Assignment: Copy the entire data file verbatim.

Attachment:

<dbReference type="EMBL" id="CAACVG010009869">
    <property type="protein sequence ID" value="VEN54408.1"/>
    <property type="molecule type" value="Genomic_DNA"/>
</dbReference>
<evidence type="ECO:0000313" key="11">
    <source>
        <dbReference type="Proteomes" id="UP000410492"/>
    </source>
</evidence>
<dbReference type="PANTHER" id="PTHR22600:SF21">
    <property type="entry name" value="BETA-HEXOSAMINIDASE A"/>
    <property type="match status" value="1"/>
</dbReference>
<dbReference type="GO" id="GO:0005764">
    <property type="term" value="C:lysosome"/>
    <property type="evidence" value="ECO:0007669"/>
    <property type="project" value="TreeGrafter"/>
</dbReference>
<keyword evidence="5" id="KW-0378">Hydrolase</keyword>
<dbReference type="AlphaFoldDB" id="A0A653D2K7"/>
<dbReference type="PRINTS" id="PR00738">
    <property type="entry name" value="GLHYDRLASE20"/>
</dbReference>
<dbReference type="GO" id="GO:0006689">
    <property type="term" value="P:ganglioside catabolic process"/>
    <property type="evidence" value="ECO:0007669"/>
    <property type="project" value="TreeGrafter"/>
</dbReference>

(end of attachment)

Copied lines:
<dbReference type="EMBL" id="CAACVG010009869">
    <property type="protein sequence ID" value="VEN54408.1"/>
    <property type="molecule type" value="Genomic_DNA"/>
</dbReference>
<evidence type="ECO:0000313" key="11">
    <source>
        <dbReference type="Proteomes" id="UP000410492"/>
    </source>
</evidence>
<dbReference type="PANTHER" id="PTHR22600:SF21">
    <property type="entry name" value="BETA-HEXOSAMINIDASE A"/>
    <property type="match status" value="1"/>
</dbReference>
<dbReference type="GO" id="GO:0005764">
    <property type="term" value="C:lysosome"/>
    <property type="evidence" value="ECO:0007669"/>
    <property type="project" value="TreeGrafter"/>
</dbReference>
<keyword evidence="5" id="KW-0378">Hydrolase</keyword>
<dbReference type="AlphaFoldDB" id="A0A653D2K7"/>
<dbReference type="PRINTS" id="PR00738">
    <property type="entry name" value="GLHYDRLASE20"/>
</dbReference>
<dbReference type="GO" id="GO:0006689">
    <property type="term" value="P:ganglioside catabolic process"/>
    <property type="evidence" value="ECO:0007669"/>
    <property type="project" value="TreeGrafter"/>
</dbReference>